Great Wargaming Survey - intermediate update
With nearly two weeks to go on the Great Wargaming Survey, we’ve had nearly as many responses as last year (currently 7300, last year 7759). Hopefully those extra weeks will provide a new record number of responses. Though it’s obviously way too early to draw any conclusions, it’s terribly tempting to take a very quick peek. So I did…
TL;DR: the respondents are more varied in age, more positive about their hobby and more social than last year. Read on for more information, and always keep in mind: these are the results based on responses up to the point of writing. No more, no less.
The first thing that stands out is that we’ve so far apparently reached a different audience. Only about 31% indicates they took the survey last year. That means that in theory this survey could be an interesting check for last year’s. After all, if a (largely) different population gives similar answers, that would reinforce last year’s results. We also definitely need to get more feedback from Continental Europe as that’s staying behind a bit.
Age-wise, this year’s respondents are slightly younger. The first category (under 18 last year, this year under 21 to have the same period for the middle four age groups) is more than twice as large as last year with near 2.9% instead of 2014’s 1.3% and the 21-30 group is also slightly larger with 20.5% vs 19.7%. 2014’s survey had .8% responses from women (but had 4% “who cares, anyone can play wargames”). This year, 1.6% of the respondees self-indentified as female.
The larger share of younger respondents is shown in the question about hobby duration. Where last year 20% hadn’t been a wargamer for more than 10 years, this year that number has increased to 23%. The respondenses also show more enthusiasm about the hobby. 62.6% indicated last year they loved their hobby and were determined to keep going, this year that number has increased to 67.3%.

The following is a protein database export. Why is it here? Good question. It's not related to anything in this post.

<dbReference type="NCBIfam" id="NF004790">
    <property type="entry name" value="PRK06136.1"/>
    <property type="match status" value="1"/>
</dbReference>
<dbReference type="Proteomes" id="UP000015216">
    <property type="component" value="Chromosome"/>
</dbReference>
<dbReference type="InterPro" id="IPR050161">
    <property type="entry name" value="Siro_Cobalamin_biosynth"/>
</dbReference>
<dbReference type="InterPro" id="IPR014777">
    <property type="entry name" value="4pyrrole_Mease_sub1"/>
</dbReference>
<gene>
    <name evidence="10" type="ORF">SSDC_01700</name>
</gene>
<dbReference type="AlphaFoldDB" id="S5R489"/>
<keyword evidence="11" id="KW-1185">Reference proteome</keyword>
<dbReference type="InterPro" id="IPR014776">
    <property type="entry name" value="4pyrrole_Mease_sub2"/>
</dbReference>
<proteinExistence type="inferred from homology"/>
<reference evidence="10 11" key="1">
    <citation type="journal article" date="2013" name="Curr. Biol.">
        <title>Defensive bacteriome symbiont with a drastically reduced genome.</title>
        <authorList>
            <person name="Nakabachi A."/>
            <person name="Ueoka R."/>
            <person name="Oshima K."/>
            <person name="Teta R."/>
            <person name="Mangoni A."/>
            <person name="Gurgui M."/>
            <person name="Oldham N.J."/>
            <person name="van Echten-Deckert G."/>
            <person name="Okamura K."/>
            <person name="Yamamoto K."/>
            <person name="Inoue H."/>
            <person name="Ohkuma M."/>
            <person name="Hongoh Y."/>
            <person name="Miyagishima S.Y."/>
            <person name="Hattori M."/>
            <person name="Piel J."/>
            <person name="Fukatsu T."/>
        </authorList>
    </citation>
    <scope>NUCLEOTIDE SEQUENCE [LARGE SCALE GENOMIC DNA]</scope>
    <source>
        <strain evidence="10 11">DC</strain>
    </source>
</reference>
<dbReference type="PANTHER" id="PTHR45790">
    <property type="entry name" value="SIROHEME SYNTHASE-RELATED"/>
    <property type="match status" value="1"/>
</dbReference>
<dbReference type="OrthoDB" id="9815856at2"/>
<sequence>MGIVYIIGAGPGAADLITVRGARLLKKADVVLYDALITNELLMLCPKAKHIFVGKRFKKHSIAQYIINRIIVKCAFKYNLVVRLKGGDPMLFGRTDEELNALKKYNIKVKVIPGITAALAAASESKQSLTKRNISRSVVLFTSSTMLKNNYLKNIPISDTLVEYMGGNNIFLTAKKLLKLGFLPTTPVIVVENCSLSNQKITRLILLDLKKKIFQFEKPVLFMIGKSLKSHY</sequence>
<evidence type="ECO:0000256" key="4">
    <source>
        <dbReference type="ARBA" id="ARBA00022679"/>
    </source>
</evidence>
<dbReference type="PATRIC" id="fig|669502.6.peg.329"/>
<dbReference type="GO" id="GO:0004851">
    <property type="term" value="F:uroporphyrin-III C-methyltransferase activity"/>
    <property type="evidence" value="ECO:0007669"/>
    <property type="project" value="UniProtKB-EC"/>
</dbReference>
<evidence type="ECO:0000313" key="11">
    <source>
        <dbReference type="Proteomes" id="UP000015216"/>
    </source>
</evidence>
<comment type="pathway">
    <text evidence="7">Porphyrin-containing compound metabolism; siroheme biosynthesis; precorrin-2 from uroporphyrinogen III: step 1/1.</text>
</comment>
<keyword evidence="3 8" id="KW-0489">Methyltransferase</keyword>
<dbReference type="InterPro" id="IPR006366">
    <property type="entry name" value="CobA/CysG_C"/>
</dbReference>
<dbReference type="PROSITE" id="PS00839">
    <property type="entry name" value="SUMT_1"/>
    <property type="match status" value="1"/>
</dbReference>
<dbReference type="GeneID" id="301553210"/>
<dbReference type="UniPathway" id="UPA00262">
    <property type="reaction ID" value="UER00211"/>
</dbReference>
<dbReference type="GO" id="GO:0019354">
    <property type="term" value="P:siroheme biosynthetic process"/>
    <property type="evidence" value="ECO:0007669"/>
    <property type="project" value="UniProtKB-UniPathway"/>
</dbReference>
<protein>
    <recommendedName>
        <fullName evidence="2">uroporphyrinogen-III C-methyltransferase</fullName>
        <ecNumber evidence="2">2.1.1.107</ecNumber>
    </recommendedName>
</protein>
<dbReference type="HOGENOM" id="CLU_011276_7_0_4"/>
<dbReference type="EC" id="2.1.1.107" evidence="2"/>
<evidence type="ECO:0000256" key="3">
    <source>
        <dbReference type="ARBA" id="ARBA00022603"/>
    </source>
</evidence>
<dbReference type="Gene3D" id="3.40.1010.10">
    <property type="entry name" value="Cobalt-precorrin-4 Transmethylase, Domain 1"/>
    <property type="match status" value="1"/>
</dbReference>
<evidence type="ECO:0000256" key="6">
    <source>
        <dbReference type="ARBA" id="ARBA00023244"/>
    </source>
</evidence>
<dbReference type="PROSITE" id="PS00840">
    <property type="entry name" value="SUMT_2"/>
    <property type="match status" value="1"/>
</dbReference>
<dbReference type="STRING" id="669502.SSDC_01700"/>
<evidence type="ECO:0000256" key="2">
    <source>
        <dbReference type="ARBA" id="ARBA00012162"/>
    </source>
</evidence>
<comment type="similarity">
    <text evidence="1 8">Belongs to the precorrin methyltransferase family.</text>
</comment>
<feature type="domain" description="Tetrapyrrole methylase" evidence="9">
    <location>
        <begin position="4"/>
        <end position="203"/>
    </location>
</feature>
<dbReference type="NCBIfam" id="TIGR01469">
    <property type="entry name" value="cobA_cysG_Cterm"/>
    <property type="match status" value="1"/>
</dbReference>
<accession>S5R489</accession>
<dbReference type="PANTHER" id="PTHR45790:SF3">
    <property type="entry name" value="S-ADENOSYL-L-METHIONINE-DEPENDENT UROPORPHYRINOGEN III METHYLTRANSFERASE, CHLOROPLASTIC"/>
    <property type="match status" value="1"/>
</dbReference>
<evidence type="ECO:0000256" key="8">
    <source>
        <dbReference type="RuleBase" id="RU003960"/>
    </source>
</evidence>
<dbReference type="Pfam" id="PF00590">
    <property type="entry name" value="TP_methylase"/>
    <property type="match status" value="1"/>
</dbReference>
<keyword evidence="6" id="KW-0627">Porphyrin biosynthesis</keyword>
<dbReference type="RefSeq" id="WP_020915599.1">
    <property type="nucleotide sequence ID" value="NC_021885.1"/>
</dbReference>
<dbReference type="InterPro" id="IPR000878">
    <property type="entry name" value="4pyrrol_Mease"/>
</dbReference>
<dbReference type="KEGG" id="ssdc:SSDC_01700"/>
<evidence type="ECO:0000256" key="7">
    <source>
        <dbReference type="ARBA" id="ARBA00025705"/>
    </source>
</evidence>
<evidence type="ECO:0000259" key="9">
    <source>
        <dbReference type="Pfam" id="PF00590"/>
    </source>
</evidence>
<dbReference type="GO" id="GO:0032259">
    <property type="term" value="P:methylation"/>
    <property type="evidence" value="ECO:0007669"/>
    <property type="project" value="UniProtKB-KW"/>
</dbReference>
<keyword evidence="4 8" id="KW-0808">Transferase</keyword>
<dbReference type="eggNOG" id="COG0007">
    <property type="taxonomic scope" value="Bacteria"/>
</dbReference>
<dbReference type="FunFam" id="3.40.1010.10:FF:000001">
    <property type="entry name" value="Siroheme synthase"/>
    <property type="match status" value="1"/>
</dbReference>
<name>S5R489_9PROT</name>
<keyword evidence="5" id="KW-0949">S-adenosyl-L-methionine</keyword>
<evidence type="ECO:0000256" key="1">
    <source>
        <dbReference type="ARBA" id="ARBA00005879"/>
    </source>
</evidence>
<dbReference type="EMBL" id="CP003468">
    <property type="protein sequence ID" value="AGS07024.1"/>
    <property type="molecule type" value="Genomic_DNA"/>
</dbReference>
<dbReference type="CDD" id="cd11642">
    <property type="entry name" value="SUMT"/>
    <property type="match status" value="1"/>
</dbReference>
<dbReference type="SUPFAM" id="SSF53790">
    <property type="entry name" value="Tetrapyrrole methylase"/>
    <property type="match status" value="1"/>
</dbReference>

When it comes to what aspects of wargaming are important, 71.3% (‘14:60.8%) indicates hanging out with friends is very important to them, 67.5% (‘14: 40.7%) loves playing the game and while researching the background is very important to many 57.9 (‘14: 54%), painting the figures has skyrocketed (note: perhaps because we phrased it better) from 33% indicating it was an important aspect of the hobby in 2014 to 60% this year.Respondents also spend considerably more on their hobby than last year…
There’s plenty more to compare to last year of course, but it’s perhaps also interesting to take a quick look at the results of some of the new questions. We asked, for instance, how often to you get to play a game? Just over half of the respondents indicate they play weekly or a several times a month But while 7% get to play more than once a week, 22% indicate they play only several times per year. Perhaps that too shows that for many preparing for a game, in all the ways that there are, and talking about the hobby online and offline, are just as important as actually getting to roll the dice. We also asked about the size and age distribution of respondents’ gaming groups. It appears that some 40% play in small groups of up to four people, 30% in groups smaller than 10 people and 22% in larger groups, presumably clubs. The outcome of the age distribution is, I thought, very interesting. Nearly 50% state they play with people roughly their own age. Whether ‘greying of the hobby’ is true or not, this could explain a perceived ageing. After all, if you play in a small group with people your own age, your group will get greyer over time if there’s no influx of new blood, irrespective of what’s going on in the hobby as a whole.
That’s it for now. Thank you so much to everyone who took the time to respond to our questions, thank you very much to all those who helped to spread the news, and if you haven’t filled out the survey yet, there’s still plenty of time!